The number of young people between the ages of 15 and 24 who are neither working nor attending school, studying or doing an apprenticeship is increasing: it currently stands at 626,000. That is 7.5 percent of all young people in this age group, according to an analysis of current statistics and studies by the Bertelsmann Foundation, which is available exclusively to the news portal t-online.

This group is also called NEETs (Not in Employment, Education or Training). For years, their numbers had been falling. In 2009, there were 920,000, and at the beginning of 2022, only 538,000. At that time, the number had fallen again after a brief increase during the Corona period. But for the last two years, the number of NEETs has been rising again.

Caroline Schnelle, training expert at the Bertelsmann Foundation, sees the economic downturn as a main reason for the increase in the number of NEETs: “Despite an oversupply of training places, this means that in some regions there is more demand than places,” Schnelle told t-online. This was already the case for some regions before, “but the economic situation has made it even worse.”

At the same time, many applicants are not considered by companies because their qualifications are not sufficient, says Schnelle. In order to prevent the number of unskilled young people from continuing to rise, action must be taken much earlier: “Investing instead of repairing is the order of the day: schools must become better at reaching and qualifying these young people,” said Schnelle. School social workers and psychologists are just as necessary for this as earlier, practical career guidance.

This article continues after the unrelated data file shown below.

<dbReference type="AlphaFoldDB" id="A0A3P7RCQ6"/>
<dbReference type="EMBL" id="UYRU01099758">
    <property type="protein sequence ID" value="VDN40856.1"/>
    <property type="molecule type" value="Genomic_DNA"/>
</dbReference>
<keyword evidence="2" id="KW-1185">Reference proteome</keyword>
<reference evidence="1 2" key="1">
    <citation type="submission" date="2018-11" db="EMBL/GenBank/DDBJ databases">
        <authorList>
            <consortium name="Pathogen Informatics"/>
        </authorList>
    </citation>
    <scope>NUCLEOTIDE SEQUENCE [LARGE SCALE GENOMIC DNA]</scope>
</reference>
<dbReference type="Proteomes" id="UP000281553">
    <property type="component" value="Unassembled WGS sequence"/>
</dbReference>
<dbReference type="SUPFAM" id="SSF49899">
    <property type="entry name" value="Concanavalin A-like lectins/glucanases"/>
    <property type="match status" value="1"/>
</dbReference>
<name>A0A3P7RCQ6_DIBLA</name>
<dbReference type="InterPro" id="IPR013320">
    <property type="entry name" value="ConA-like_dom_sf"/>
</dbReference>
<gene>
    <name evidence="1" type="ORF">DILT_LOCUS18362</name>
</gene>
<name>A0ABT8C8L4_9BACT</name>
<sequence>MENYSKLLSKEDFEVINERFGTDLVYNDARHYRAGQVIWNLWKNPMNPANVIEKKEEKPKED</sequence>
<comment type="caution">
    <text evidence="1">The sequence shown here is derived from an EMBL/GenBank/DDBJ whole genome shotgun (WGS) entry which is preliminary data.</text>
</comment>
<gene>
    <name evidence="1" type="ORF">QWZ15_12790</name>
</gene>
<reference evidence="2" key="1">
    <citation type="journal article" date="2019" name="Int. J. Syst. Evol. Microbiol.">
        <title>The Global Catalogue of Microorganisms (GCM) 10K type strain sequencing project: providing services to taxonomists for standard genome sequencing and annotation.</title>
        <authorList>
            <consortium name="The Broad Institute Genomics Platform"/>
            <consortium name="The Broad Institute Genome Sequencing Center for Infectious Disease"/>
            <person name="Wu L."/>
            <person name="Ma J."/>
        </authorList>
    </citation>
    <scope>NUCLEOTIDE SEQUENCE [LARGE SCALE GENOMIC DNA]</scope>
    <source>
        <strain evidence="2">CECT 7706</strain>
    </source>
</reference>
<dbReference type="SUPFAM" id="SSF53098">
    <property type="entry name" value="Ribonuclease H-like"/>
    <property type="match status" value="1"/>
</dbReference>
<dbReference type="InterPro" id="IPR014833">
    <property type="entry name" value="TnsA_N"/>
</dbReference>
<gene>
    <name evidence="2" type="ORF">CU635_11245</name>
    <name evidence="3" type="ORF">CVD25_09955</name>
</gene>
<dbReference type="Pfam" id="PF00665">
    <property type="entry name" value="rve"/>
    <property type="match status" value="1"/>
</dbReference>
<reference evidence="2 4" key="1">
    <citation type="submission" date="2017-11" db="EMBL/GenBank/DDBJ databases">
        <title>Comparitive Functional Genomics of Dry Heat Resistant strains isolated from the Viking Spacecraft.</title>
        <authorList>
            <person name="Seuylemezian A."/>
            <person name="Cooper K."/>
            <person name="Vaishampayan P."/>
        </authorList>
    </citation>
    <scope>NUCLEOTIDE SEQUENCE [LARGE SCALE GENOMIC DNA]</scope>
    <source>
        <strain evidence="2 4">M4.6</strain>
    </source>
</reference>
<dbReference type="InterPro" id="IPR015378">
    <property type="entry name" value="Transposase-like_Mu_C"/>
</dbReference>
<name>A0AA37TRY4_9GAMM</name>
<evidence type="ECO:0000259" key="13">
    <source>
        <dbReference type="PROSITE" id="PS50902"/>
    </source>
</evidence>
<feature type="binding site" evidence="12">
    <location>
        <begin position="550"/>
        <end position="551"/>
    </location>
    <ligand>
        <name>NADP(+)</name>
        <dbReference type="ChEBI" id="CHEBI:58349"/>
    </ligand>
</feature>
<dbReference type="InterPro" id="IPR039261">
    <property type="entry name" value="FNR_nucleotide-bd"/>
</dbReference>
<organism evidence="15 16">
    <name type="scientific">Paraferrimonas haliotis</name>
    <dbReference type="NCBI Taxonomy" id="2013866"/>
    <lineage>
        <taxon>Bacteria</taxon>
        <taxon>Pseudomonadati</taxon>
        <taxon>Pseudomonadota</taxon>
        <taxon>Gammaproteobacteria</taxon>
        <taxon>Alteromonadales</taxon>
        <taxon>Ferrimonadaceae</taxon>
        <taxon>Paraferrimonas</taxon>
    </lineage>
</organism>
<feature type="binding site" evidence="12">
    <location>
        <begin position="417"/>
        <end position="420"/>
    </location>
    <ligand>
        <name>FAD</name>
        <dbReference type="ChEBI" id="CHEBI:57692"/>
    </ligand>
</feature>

Many young people with a low level of education rate their chances on the job market poorly. According to a recent survey of schoolchildren by the Bertelsmann Foundation, which t-online also has access to, almost three quarters of all respondents currently see good to very good chances on the job market. Of those with a low level of education, however, more than one in five has the impression that the chances are rather poor.

In order to reduce the number of NEETs, Schnelle also believes that more help with orientation about training paths is urgently needed. Young people do know where to find information about it, for example on the Internet: more than half (56%) of the students in the Bertelsmann Foundation survey stated that there is actually enough information about training and careers, but that they find it difficult to find their way around.

Young people with a high level of education have the greatest difficulties here (62%). Many also want more support (30%) in their search for a training place. Here, too, the desire is particularly strong among young people with a high level of education (41%). For Schnelle, this confirms “that young people need much more individual support. It is not enough to have one lesson for everyone.” High schools in particular need to improve in this regard.